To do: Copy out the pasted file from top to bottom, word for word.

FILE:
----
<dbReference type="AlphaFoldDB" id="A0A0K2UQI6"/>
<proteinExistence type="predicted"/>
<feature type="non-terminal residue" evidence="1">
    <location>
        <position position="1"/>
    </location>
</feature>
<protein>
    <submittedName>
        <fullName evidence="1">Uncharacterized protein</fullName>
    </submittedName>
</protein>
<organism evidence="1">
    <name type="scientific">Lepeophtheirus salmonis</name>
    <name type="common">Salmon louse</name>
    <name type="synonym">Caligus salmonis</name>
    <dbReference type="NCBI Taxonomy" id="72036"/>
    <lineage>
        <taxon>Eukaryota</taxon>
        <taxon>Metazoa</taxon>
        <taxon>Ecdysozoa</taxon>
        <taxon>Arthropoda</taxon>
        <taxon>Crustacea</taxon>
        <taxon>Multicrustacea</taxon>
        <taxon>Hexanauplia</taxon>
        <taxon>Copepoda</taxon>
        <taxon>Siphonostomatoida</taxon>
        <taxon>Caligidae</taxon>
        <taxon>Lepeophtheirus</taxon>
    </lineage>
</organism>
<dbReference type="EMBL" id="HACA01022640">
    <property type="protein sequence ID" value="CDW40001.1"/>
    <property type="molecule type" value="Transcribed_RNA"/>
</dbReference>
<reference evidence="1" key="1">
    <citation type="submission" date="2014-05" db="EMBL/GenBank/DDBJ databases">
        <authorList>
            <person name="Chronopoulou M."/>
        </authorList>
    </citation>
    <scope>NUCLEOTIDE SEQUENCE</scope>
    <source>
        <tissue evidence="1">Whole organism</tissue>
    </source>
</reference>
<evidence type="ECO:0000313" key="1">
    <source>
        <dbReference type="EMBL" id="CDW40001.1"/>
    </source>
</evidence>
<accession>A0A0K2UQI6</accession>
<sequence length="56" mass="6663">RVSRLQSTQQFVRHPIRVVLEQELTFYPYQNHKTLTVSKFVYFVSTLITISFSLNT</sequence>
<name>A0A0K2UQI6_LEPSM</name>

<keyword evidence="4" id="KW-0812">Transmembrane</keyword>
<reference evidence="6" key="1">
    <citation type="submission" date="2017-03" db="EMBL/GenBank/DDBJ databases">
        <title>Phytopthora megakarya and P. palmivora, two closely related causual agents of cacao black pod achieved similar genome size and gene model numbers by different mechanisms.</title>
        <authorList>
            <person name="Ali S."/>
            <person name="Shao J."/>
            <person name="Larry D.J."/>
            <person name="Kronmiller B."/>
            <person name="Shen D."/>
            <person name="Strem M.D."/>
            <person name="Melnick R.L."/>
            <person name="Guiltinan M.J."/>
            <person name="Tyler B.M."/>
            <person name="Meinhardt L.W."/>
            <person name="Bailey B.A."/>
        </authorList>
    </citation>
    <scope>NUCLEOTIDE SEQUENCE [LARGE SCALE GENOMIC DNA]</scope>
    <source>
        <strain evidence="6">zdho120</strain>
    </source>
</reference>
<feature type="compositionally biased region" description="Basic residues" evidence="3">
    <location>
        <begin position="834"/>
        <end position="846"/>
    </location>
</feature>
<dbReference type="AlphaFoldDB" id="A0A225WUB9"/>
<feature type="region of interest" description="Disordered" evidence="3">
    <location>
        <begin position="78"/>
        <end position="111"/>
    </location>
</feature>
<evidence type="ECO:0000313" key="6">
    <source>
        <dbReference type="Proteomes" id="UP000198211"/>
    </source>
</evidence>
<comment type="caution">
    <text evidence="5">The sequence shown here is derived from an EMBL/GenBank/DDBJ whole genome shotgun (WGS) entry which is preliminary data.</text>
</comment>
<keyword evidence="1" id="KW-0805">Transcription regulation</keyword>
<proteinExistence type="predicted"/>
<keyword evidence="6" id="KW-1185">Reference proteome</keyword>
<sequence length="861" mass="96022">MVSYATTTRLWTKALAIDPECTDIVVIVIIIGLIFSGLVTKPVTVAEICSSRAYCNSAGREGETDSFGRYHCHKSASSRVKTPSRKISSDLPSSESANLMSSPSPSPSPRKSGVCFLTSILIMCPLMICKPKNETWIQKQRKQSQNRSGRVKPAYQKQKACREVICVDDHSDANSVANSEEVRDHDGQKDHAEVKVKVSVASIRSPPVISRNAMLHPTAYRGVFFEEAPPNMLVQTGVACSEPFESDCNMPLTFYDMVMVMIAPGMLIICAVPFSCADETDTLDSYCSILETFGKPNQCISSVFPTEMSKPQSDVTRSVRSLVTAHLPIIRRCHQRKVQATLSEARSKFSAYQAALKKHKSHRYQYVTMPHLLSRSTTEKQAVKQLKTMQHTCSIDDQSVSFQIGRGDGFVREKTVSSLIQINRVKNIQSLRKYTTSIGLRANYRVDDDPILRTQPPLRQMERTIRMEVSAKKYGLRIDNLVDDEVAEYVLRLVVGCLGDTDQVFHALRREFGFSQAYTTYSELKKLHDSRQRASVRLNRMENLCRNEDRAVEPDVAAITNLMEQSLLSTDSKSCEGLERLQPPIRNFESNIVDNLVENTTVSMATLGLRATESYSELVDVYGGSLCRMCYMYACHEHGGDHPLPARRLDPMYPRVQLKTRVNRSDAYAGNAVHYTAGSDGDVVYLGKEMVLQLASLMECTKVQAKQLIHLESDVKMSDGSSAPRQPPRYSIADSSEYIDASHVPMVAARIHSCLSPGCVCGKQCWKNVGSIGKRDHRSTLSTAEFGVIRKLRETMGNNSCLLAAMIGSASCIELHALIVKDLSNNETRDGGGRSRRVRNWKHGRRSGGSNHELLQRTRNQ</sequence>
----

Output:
<dbReference type="AlphaFoldDB" id="A0A0K2UQI6"/>
<proteinExistence type="predicted"/>
<feature type="non-terminal residue" evidence="1">
    <location>
        <position position="1"/>
    </location>
</feature>
<protein>
    <submittedName>
        <fullName evidence="1">Uncharacterized protein</fullName>
    </submittedName>
</protein>
<organism evidence="1">
    <name type="scientific">Lepeophtheirus salmonis</name>
    <name type="common">Salmon louse</name>
    <name type="synonym">Caligus salmonis</name>
    <dbReference type="NCBI Taxonomy" id="72036"/>
    <lineage>
        <taxon>Eukaryota</taxon>
        <taxon>Metazoa</taxon>
        <taxon>Ecdysozoa</taxon>
        <taxon>Arthropoda</taxon>
        <taxon>Crustacea</taxon>
        <taxon>Multicrustacea</taxon>
        <taxon>Hexanauplia</taxon>
        <taxon>Copepoda</taxon>
        <taxon>Siphonostomatoida</taxon>
        <taxon>Caligidae</taxon>
        <taxon>Lepeophtheirus</taxon>
    </lineage>
</organism>
<dbReference type="EMBL" id="HACA01022640">
    <property type="protein sequence ID" value="CDW40001.1"/>
    <property type="molecule type" value="Transcribed_RNA"/>
</dbReference>
<reference evidence="1" key="1">
    <citation type="submission" date="2014-05" db="EMBL/GenBank/DDBJ databases">
        <authorList>
            <person name="Chronopoulou M."/>
        </authorList>
    </citation>
    <scope>NUCLEOTIDE SEQUENCE</scope>
    <source>
        <tissue evidence="1">Whole organism</tissue>
    </source>
</reference>
<evidence type="ECO:0000313" key="1">
    <source>
        <dbReference type="EMBL" id="CDW40001.1"/>
    </source>
</evidence>
<accession>A0A0K2UQI6</accession>
<sequence length="56" mass="6663">RVSRLQSTQQFVRHPIRVVLEQELTFYPYQNHKTLTVSKFVYFVSTLITISFSLNT</sequence>
<name>A0A0K2UQI6_LEPSM</name>

<keyword evidence="4" id="KW-0812">Transmembrane</keyword>
<reference evidence="6" key="1">
    <citation type="submission" date="2017-03" db="EMBL/GenBank/DDBJ databases">
        <title>Phytopthora megakarya and P. palmivora, two closely related causual agents of cacao black pod achieved similar genome size and gene model numbers by different mechanisms.</title>
        <authorList>
            <person name="Ali S."/>
            <person name="Shao J."/>
            <person name="Larry D.J."/>
            <person name="Kronmiller B."/>
            <person name="Shen D."/>
            <person name="Strem M.D."/>
            <person name="Melnick R.L."/>
            <person name="Guiltinan M.J."/>
            <person name="Tyler B.M."/>
            <person name="Meinhardt L.W."/>
            <person name="Bailey B.A."/>
        </authorList>
    </citation>
    <scope>NUCLEOTIDE SEQUENCE [LARGE SCALE GENOMIC DNA]</scope>
    <source>
        <strain evidence="6">zdho120</strain>
    </source>
</reference>
<feature type="compositionally biased region" description="Basic residues" evidence="3">
    <location>
        <begin position="834"/>
        <end position="846"/>
    </location>
</feature>
<dbReference type="AlphaFoldDB" id="A0A225WUB9"/>
<feature type="region of interest" description="Disordered" evidence="3">
    <location>
        <begin position="78"/>
        <end position="111"/>
    </location>
</feature>
<evidence type="ECO:0000313" key="6">
    <source>
        <dbReference type="Proteomes" id="UP000198211"/>
    </source>
</evidence>
<comment type="caution">
    <text evidence="5">The sequence shown here is derived from an EMBL/GenBank/DDBJ whole genome shotgun (WGS) entry which is preliminary data.</text>
</comment>
<keyword evidence="1" id="KW-0805">Transcription regulation</keyword>
<proteinExistence type="predicted"/>
<keyword evidence="6" id="KW-1185">Reference proteome</keyword>
<sequence length="861" mass="96022">MVSYATTTRLWTKALAIDPECTDIVVIVIIIGLIFSGLVTKPVTVAEICSSRAYCNSAGREGETDSFGRYHCHKSASSRVKTPSRKISSDLPSSESANLMSSPSPSPSPRKSGVCFLTSILIMCPLMICKPKNETWIQKQRKQSQNRSGRVKPAYQKQKACREVICVDDHSDANSVANSEEVRDHDGQKDHAEVKVKVSVASIRSPPVISRNAMLHPTAYRGVFFEEAPPNMLVQTGVACSEPFESDCNMPLTFYDMVMVMIAPGMLIICAVPFSCADETDTLDSYCSILETFGKPNQCISSVFPTEMSKPQSDVTRSVRSLVTAHLPIIRRCHQRKVQATLSEARSKFSAYQAALKKHKSHRYQYVTMPHLLSRSTTEKQAVKQLKTMQHTCSIDDQSVSFQIGRGDGFVREKTVSSLIQINRVKNIQSLRKYTTSIGLRANYRVDDDPILRTQPPLRQMERTIRMEVSAKKYGLRIDNLVDDEVAEYVLRLVVGCLGDTDQVFHALRREFGFSQAYTTYSELKKLHDSRQRASVRLNRMENLCRNEDRAVEPDVAAITNLMEQSLLSTDSKSCEGLERLQPPIRNFESNIVDNLVENTTVSMATLGLRATESYSELVDVYGGSLCRMCYMYACHEHGGDHPLPARRLDPMYPRVQLKTRVNRSDAYAGNAVHYTAGSDGDVVYLGKEMVLQLASLMECTKVQAKQLIHLESDVKMSDGSSAPRQPPRYSIADSSEYIDASHVPMVAARIHSCLSPGCVCGKQCWKNVGSIGKRDHRSTLSTAEFGVIRKLRETMGNNSCLLAAMIGSASCIELHALIVKDLSNNETRDGGGRSRRVRNWKHGRRSGGSNHELLQRTRNQ</sequence>